Typical first-day-at-school photos used to feature gap-toothed kids swamped by school uniforms that overly frugal parents had bought for them to "grow into". Today's images are as likely to show children struggling to squeeze into the largest blazer their mums and dads could find for them.
Child sizes are growing to such an extent that the UK's largest school uniform supplier, National Schoolwear Centres, last week unveiled its biggest ever range of off-the-peg sizes, including a blazer with a 52-inch chest.
Government figures show that 16% of boys under the age of 16 in the UK were classed as obese in 2003. This is forecast to rise to 19% in 2010. Figures are more worrying for girls, with the 16% classed as obese in 2003 set to rise to 22% in 2010.
However, rising demand for larger kidswear sizes at National Schoolwear Centres' 60 stores indicates the issue is being overlooked elsewhere.
National Schoolwear Centres managing director Graham Michelli says: "Over the past year we noticed a 25% increase in demand for the special 50-inch and 52-inch blazers we were making, which was enough to persuade us to put them on the production line and make them part of the collection."
He adds that the chain gets a larger slice of the plus-size kidswear markets than most because it will make any unavailable sizes to order. "My experience in talking to customers is that it is harder for large kids to get outfitted. We make a point of always saying yes," he says.
Michelli points out that fat is not the only issue when it comes to changing kids' sizes. "Children are getting bigger, but it's not just about obesity. We had a 14-year-old 6ft 4in rower with a 52-inch chest in one of our stores - he was built like a house. You wouldn't call him fat, and you wouldn't want to meet him in a dark alley either," he jokes, adding that he is seeing more well-built as well as overweight children in his stores.
As well as lack of choice, parents of overweight children also face another challenge when dressing them - the adult-sized clothes they are forced to buy come complete with adult-sized VAT. Kidswear is exempt from VAT, but only up to a certain size. The taxman calculates whether clothing is classed as kidswear according to a set of measurements based on the body of an average child on the eve of their 14th birthday (see table). These calculations were last updated in 2001 in agreement with retail trade bodies. But to parents of larger-sized children, these already seem outdated.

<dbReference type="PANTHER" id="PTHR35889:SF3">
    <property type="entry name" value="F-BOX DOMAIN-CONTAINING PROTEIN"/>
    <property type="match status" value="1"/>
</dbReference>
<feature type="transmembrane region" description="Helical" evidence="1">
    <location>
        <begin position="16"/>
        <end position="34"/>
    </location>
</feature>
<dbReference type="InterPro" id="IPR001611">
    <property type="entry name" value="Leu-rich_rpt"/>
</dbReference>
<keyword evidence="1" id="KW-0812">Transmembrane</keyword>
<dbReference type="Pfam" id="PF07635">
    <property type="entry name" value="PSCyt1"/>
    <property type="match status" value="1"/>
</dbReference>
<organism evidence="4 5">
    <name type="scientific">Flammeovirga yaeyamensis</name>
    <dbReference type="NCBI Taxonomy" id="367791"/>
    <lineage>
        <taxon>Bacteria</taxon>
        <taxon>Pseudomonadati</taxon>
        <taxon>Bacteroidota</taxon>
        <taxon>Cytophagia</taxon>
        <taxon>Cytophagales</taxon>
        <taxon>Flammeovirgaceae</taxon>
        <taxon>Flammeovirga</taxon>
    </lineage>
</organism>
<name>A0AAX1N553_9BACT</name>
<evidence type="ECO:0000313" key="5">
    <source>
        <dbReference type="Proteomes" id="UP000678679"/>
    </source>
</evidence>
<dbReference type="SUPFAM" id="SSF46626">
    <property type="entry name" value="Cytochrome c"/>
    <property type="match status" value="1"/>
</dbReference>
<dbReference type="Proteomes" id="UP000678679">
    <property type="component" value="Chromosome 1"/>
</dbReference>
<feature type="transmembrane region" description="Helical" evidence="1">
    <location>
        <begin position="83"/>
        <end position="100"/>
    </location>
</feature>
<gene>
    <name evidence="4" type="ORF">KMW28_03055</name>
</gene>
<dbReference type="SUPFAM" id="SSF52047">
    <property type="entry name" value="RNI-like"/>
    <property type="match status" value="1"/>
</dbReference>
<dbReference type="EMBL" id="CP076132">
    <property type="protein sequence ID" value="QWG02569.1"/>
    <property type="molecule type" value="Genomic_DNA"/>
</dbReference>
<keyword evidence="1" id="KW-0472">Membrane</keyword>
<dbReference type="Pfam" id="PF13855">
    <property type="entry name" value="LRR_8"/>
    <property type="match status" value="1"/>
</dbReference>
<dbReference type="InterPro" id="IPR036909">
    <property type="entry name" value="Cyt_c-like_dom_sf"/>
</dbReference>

Michelli says: "We have a range of sweatshirts that go from a four- to five-year-old to a large adult. At some point it has to have VAT on it, so the price jumps and the mums ask why. If you've got a big lad who is in primary school, he could be wearing a garment that attracts VAT."
This issue has caused consternation in the industry, to the point that trade body the Schoolwear Association, which represents school uniform suppliers and manufacturers, is lobbying for the abolition of VAT on all school-specific kidswear.
Schoolwear Association vice chairwoman Joyce Daly says: "The Office of Fair Trading recently investigated school uniforms and recommended that schoolwear should be affordable and available for all. At the same time the government continues to take VAT on a lot of school product."
She adds that the Schoolwear Association, which has an online petition on the 10 Downing Street website asking for VAT to be abolished on school uniforms, says it is impossible to classify, for example, a plain blue jumper as schoolwear as this could be bought by an adult. However, it argues that classification should be cut and dried for items bearing a school crest or logo.
Of the high street multiples, Bhs is one of the few that stocks plus-size kidswear in its 'Generous Sizing' range, but it warns on its website that 17.5% VAT will apply where applicable.
Neither Marks & Spencer nor Asda have altered their school uniform sizing in the past five years. A spokesman for Asda said: "Larger kids tend to migrate from kids' to adults' clothing much earlier. People have not been knocking on our door asking for bigger sizes."
The VAT issue does not just affect school uniform, but has wider implications for kidswear independents stocking branded kidswear.
Daniel Terminiello is general manager of independent high-end kidswear chain Peppermint. He says the demand for larger-sized children's clothing has been growing over the past eight years. Part of the reason for this, he says, is that brands stick to smaller sizes in order to avoid VAT-related bureaucracy. "On the shop floor, an age 16 size generally fits a 12-year-old," he says. "Year on year we tell our suppliers they need to increase sizes. It is a restrictive choice."
The UK womenswear plus-size market is already well served with specialists such as Evans, Ann Harvey and Yours, plus sub-brands including New Look's Inspire 16+ range. With obese children set to take up about 20% of the £4.5 billion kidswear market, the industry will have to take the potential £900 million market seriously and size up to the taxman.